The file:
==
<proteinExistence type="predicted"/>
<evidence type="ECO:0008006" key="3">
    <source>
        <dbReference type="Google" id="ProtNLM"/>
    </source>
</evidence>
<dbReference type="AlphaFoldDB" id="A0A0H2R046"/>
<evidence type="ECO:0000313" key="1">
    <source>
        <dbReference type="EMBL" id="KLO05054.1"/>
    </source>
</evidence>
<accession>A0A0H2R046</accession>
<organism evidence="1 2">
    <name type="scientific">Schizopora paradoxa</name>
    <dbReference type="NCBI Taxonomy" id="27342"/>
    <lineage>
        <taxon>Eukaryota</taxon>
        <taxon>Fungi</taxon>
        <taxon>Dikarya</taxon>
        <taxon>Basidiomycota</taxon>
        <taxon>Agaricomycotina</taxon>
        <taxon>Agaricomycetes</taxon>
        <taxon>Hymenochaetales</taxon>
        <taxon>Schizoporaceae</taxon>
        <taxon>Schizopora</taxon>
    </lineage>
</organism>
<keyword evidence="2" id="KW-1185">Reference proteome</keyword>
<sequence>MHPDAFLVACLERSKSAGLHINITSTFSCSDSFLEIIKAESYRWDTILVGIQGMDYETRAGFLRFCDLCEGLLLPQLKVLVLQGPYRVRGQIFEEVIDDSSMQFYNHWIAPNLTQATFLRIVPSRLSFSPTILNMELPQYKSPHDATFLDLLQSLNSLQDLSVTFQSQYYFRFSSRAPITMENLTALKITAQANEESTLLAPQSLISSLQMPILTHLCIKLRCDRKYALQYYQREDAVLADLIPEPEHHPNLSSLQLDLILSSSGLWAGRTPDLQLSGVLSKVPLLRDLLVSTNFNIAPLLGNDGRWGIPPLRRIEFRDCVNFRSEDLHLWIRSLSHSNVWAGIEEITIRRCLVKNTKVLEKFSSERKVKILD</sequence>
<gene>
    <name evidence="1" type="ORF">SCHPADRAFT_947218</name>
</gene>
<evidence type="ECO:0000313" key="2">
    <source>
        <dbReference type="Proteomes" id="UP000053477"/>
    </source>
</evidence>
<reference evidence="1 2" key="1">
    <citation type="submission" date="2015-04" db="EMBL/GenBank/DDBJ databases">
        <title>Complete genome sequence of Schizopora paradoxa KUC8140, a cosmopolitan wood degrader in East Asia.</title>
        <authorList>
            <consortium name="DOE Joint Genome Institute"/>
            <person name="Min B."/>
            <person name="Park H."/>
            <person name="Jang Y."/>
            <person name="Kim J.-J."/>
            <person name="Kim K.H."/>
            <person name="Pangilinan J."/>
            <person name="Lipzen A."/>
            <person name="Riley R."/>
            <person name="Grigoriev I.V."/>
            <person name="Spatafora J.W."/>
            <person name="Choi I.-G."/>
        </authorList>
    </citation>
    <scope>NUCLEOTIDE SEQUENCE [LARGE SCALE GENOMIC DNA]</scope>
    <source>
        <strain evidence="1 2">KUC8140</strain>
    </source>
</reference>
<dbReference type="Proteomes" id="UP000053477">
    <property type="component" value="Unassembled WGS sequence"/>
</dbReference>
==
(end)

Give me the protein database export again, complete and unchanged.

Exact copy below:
<proteinExistence type="predicted"/>
<evidence type="ECO:0008006" key="3">
    <source>
        <dbReference type="Google" id="ProtNLM"/>
    </source>
</evidence>
<dbReference type="AlphaFoldDB" id="A0A0H2R046"/>
<evidence type="ECO:0000313" key="1">
    <source>
        <dbReference type="EMBL" id="KLO05054.1"/>
    </source>
</evidence>
<accession>A0A0H2R046</accession>
<organism evidence="1 2">
    <name type="scientific">Schizopora paradoxa</name>
    <dbReference type="NCBI Taxonomy" id="27342"/>
    <lineage>
        <taxon>Eukaryota</taxon>
        <taxon>Fungi</taxon>
        <taxon>Dikarya</taxon>
        <taxon>Basidiomycota</taxon>
        <taxon>Agaricomycotina</taxon>
        <taxon>Agaricomycetes</taxon>
        <taxon>Hymenochaetales</taxon>
        <taxon>Schizoporaceae</taxon>
        <taxon>Schizopora</taxon>
    </lineage>
</organism>
<keyword evidence="2" id="KW-1185">Reference proteome</keyword>
<sequence>MHPDAFLVACLERSKSAGLHINITSTFSCSDSFLEIIKAESYRWDTILVGIQGMDYETRAGFLRFCDLCEGLLLPQLKVLVLQGPYRVRGQIFEEVIDDSSMQFYNHWIAPNLTQATFLRIVPSRLSFSPTILNMELPQYKSPHDATFLDLLQSLNSLQDLSVTFQSQYYFRFSSRAPITMENLTALKITAQANEESTLLAPQSLISSLQMPILTHLCIKLRCDRKYALQYYQREDAVLADLIPEPEHHPNLSSLQLDLILSSSGLWAGRTPDLQLSGVLSKVPLLRDLLVSTNFNIAPLLGNDGRWGIPPLRRIEFRDCVNFRSEDLHLWIRSLSHSNVWAGIEEITIRRCLVKNTKVLEKFSSERKVKILD</sequence>
<gene>
    <name evidence="1" type="ORF">SCHPADRAFT_947218</name>
</gene>
<evidence type="ECO:0000313" key="2">
    <source>
        <dbReference type="Proteomes" id="UP000053477"/>
    </source>
</evidence>
<reference evidence="1 2" key="1">
    <citation type="submission" date="2015-04" db="EMBL/GenBank/DDBJ databases">
        <title>Complete genome sequence of Schizopora paradoxa KUC8140, a cosmopolitan wood degrader in East Asia.</title>
        <authorList>
            <consortium name="DOE Joint Genome Institute"/>
            <person name="Min B."/>
            <person name="Park H."/>
            <person name="Jang Y."/>
            <person name="Kim J.-J."/>
            <person name="Kim K.H."/>
            <person name="Pangilinan J."/>
            <person name="Lipzen A."/>
            <person name="Riley R."/>
            <person name="Grigoriev I.V."/>
            <person name="Spatafora J.W."/>
            <person name="Choi I.-G."/>
        </authorList>
    </citation>
    <scope>NUCLEOTIDE SEQUENCE [LARGE SCALE GENOMIC DNA]</scope>
    <source>
        <strain evidence="1 2">KUC8140</strain>
    </source>
</reference>
<dbReference type="Proteomes" id="UP000053477">
    <property type="component" value="Unassembled WGS sequence"/>
</dbReference>